Sunday, July 19, 2015


Do you ever feel that you’re wearing a mask or smothering who you really are? Well, you aren’t alone. Thousands of people do the same thing every day (and you may just not notice because hey, they’re doing a great job of hiding it). Why do we hide from ourselves? Perhaps the most common reason is for approval: we all want to be liked, right? And, with the rise of social media and other online “masks,” it’s fairly easy to create a false perception of ourselves. Maybe we believe it’ll bring us happiness, or something along those lines. The truth of the matter is, we are all unique individuals and embracing who we truly are is probably one of the most liberating things we can do for ourselves. Even renowned psychologist Carl Jung once stated that “The privilege of a lifetime is to become who you truly are.”
There’s the day-to-day stifling- when we stop ourselves from saying or doing something because we are afraid of another’s judgment. Unless it’s harmful to another person (following the whole “If you can’t say something nice, don’t say anything at all” rule we’ve all heard), there’s no reason why you should minimize your own feelings because of someone else: “Don’t try to please others at the expense of your values and your integrity. 

At the end of the day, you want to like yourself when you look in a mirror” (Millen Livis). A common example of this is in schools, when a child will go against what he/she feels is right in order to fit in with a group. Adults exhibit the same behavior. Being inauthentic doesn’t just harm us, it can harm others (directly or indirectly).

Another way of suffocating one’s self involves wishing we were more (or entirely) like someone else. Today, we tend to compare ourselves to what we see on t.v. or social media, even if we know it’s not realistic. 9 times out of 10, when we measure ourselves in this way, we come up short. “Ah,” we sigh, “I wish I could be more like that…” But what does being more like “that” accomplish? I’m guilty of this, but I don’t have an answer for it, either.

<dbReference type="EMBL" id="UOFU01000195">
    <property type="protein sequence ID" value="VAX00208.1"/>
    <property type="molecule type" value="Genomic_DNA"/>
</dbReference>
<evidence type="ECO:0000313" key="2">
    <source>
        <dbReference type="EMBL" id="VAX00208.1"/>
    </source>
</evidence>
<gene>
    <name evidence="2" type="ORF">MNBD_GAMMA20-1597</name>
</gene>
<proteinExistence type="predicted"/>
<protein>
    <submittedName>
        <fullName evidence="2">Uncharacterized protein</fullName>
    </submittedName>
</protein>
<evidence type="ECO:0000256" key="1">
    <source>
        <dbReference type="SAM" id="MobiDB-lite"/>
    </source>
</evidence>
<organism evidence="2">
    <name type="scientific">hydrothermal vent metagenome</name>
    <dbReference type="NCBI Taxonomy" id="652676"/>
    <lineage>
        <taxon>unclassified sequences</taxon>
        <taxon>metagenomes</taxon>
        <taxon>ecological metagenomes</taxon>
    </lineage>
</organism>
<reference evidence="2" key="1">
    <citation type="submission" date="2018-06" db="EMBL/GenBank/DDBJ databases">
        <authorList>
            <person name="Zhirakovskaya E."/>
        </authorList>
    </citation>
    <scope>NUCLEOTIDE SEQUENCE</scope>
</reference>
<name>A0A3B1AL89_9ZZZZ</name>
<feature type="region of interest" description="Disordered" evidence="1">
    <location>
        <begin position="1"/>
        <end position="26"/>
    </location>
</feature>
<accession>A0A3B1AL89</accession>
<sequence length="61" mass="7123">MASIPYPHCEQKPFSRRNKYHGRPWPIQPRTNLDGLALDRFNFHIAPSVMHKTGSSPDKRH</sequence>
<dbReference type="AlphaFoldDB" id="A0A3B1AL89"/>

What I do know is that once you become “more like that,” you’re still dissatisfied. There will always be something just beyond your reach, another “that” to aspire towards. It’s as though you’re chasing something that’s forever out of reach, which is a silly way to spend one’s time. “To wish you were someone else is to waste the person you are”- there is no one else in the world like you, so why stifle yourself?

As it turns out, pretending to be someone we aren’t can have some serious side effects on our health: “If you trade your authenticity for safety, you may experience the following: anxiety, depression, eating disorders, addiction, rage, blame, resentment, and inexplicable grief” (Brene Brown). It may take some time and practice, but only you can stop minimizing your feelings, speak up when your gut tells you to, and learn to love the things that are amazing about you.


Tuesday, June 2, 2015


You may have heard the old proverb “Fall down 7 times, stand up 8.” We all get knocked down at some point, unfortunately it’s a part of life. Resilience is defined as “the capacity to recover quickly from difficulties; toughness.” You may also know it as “grit.” Oftentimes, resilience is something we recognize more in others and fail to see in ourselves. It’s also something that must be tested. You can’t truly know whether you’re resilient or not unless you’ve endured some hardships and persevered. After all, “a calm sea never made a skilled sailor.”